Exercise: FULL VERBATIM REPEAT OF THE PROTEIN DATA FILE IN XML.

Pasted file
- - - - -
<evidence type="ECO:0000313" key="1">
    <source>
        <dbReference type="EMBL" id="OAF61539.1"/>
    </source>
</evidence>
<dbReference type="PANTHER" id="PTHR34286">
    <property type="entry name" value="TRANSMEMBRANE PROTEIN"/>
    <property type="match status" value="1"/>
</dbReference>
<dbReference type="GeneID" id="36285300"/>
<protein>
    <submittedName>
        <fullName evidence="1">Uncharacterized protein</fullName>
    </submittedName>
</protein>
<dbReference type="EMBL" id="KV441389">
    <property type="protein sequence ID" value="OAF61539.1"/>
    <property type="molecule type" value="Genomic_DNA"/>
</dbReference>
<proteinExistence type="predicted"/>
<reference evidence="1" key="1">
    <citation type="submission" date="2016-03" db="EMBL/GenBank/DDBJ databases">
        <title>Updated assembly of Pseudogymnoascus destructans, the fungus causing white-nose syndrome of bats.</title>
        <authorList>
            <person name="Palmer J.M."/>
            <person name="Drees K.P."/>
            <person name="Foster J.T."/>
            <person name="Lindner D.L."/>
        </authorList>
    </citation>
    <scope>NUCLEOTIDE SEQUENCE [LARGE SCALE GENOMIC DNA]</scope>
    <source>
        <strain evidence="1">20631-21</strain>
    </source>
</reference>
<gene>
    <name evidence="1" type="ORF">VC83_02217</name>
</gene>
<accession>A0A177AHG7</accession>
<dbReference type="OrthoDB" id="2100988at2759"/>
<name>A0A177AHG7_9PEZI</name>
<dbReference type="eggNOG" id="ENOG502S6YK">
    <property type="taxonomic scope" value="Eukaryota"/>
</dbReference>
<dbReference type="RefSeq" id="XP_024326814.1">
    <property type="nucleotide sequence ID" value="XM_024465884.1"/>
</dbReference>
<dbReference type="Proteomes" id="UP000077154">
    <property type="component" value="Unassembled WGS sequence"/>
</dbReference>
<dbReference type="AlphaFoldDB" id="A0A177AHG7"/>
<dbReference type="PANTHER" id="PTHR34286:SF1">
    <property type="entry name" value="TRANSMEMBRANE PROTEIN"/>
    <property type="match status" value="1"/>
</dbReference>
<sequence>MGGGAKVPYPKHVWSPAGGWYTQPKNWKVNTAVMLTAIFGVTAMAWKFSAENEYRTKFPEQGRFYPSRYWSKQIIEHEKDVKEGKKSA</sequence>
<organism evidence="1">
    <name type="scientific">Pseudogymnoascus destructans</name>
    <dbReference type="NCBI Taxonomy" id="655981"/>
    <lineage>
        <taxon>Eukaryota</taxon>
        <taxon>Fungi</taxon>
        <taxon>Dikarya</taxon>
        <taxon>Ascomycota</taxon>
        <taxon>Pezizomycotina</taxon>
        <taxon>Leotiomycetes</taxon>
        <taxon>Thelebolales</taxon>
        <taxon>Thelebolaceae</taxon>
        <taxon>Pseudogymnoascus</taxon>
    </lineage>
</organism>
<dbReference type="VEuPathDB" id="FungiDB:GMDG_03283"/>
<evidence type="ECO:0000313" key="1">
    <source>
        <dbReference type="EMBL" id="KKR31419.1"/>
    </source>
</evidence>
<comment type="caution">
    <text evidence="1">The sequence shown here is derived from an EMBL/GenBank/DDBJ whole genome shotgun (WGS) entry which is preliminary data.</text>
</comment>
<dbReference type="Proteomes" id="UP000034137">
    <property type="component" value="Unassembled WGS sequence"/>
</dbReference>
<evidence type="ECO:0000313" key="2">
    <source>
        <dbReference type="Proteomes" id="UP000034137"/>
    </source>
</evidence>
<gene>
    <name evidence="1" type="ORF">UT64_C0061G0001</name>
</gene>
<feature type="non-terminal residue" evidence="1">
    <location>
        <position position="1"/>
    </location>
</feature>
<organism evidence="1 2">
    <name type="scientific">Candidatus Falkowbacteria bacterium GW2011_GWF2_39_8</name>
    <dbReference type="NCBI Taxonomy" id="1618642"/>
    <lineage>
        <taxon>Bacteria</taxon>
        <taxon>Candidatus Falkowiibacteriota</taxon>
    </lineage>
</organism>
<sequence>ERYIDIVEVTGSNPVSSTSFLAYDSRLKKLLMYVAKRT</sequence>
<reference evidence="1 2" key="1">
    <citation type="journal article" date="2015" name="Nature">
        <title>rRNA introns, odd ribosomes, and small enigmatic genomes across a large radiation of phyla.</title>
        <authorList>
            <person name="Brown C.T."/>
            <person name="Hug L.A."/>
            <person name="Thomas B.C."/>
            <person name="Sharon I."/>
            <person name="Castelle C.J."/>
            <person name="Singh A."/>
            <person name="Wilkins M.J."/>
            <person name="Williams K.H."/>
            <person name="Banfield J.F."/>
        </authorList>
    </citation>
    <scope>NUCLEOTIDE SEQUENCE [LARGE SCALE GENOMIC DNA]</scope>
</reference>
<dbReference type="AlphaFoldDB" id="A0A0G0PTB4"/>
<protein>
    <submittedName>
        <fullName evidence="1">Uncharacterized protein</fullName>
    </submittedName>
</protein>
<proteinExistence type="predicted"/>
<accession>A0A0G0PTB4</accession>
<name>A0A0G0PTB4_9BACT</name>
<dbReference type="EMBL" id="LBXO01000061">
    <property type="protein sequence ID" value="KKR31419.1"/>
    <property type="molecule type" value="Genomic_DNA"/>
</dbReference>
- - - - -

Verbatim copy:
<evidence type="ECO:0000313" key="1">
    <source>
        <dbReference type="EMBL" id="OAF61539.1"/>
    </source>
</evidence>
<dbReference type="PANTHER" id="PTHR34286">
    <property type="entry name" value="TRANSMEMBRANE PROTEIN"/>
    <property type="match status" value="1"/>
</dbReference>
<dbReference type="GeneID" id="36285300"/>
<protein>
    <submittedName>
        <fullName evidence="1">Uncharacterized protein</fullName>
    </submittedName>
</protein>
<dbReference type="EMBL" id="KV441389">
    <property type="protein sequence ID" value="OAF61539.1"/>
    <property type="molecule type" value="Genomic_DNA"/>
</dbReference>
<proteinExistence type="predicted"/>
<reference evidence="1" key="1">
    <citation type="submission" date="2016-03" db="EMBL/GenBank/DDBJ databases">
        <title>Updated assembly of Pseudogymnoascus destructans, the fungus causing white-nose syndrome of bats.</title>
        <authorList>
            <person name="Palmer J.M."/>
            <person name="Drees K.P."/>
            <person name="Foster J.T."/>
            <person name="Lindner D.L."/>
        </authorList>
    </citation>
    <scope>NUCLEOTIDE SEQUENCE [LARGE SCALE GENOMIC DNA]</scope>
    <source>
        <strain evidence="1">20631-21</strain>
    </source>
</reference>
<gene>
    <name evidence="1" type="ORF">VC83_02217</name>
</gene>
<accession>A0A177AHG7</accession>
<dbReference type="OrthoDB" id="2100988at2759"/>
<name>A0A177AHG7_9PEZI</name>
<dbReference type="eggNOG" id="ENOG502S6YK">
    <property type="taxonomic scope" value="Eukaryota"/>
</dbReference>
<dbReference type="RefSeq" id="XP_024326814.1">
    <property type="nucleotide sequence ID" value="XM_024465884.1"/>
</dbReference>
<dbReference type="Proteomes" id="UP000077154">
    <property type="component" value="Unassembled WGS sequence"/>
</dbReference>
<dbReference type="AlphaFoldDB" id="A0A177AHG7"/>
<dbReference type="PANTHER" id="PTHR34286:SF1">
    <property type="entry name" value="TRANSMEMBRANE PROTEIN"/>
    <property type="match status" value="1"/>
</dbReference>
<sequence>MGGGAKVPYPKHVWSPAGGWYTQPKNWKVNTAVMLTAIFGVTAMAWKFSAENEYRTKFPEQGRFYPSRYWSKQIIEHEKDVKEGKKSA</sequence>
<organism evidence="1">
    <name type="scientific">Pseudogymnoascus destructans</name>
    <dbReference type="NCBI Taxonomy" id="655981"/>
    <lineage>
        <taxon>Eukaryota</taxon>
        <taxon>Fungi</taxon>
        <taxon>Dikarya</taxon>
        <taxon>Ascomycota</taxon>
        <taxon>Pezizomycotina</taxon>
        <taxon>Leotiomycetes</taxon>
        <taxon>Thelebolales</taxon>
        <taxon>Thelebolaceae</taxon>
        <taxon>Pseudogymnoascus</taxon>
    </lineage>
</organism>
<dbReference type="VEuPathDB" id="FungiDB:GMDG_03283"/>
<evidence type="ECO:0000313" key="1">
    <source>
        <dbReference type="EMBL" id="KKR31419.1"/>
    </source>
</evidence>
<comment type="caution">
    <text evidence="1">The sequence shown here is derived from an EMBL/GenBank/DDBJ whole genome shotgun (WGS) entry which is preliminary data.</text>
</comment>
<dbReference type="Proteomes" id="UP000034137">
    <property type="component" value="Unassembled WGS sequence"/>
</dbReference>
<evidence type="ECO:0000313" key="2">
    <source>
        <dbReference type="Proteomes" id="UP000034137"/>
    </source>
</evidence>
<gene>
    <name evidence="1" type="ORF">UT64_C0061G0001</name>
</gene>
<feature type="non-terminal residue" evidence="1">
    <location>
        <position position="1"/>
    </location>
</feature>
<organism evidence="1 2">
    <name type="scientific">Candidatus Falkowbacteria bacterium GW2011_GWF2_39_8</name>
    <dbReference type="NCBI Taxonomy" id="1618642"/>
    <lineage>
        <taxon>Bacteria</taxon>
        <taxon>Candidatus Falkowiibacteriota</taxon>
    </lineage>
</organism>
<sequence>ERYIDIVEVTGSNPVSSTSFLAYDSRLKKLLMYVAKRT</sequence>
<reference evidence="1 2" key="1">
    <citation type="journal article" date="2015" name="Nature">
        <title>rRNA introns, odd ribosomes, and small enigmatic genomes across a large radiation of phyla.</title>
        <authorList>
            <person name="Brown C.T."/>
            <person name="Hug L.A."/>
            <person name="Thomas B.C."/>
            <person name="Sharon I."/>
            <person name="Castelle C.J."/>
            <person name="Singh A."/>
            <person name="Wilkins M.J."/>
            <person name="Williams K.H."/>
            <person name="Banfield J.F."/>
        </authorList>
    </citation>
    <scope>NUCLEOTIDE SEQUENCE [LARGE SCALE GENOMIC DNA]</scope>
</reference>
<dbReference type="AlphaFoldDB" id="A0A0G0PTB4"/>
<protein>
    <submittedName>
        <fullName evidence="1">Uncharacterized protein</fullName>
    </submittedName>
</protein>
<proteinExistence type="predicted"/>
<accession>A0A0G0PTB4</accession>
<name>A0A0G0PTB4_9BACT</name>
<dbReference type="EMBL" id="LBXO01000061">
    <property type="protein sequence ID" value="KKR31419.1"/>
    <property type="molecule type" value="Genomic_DNA"/>
</dbReference>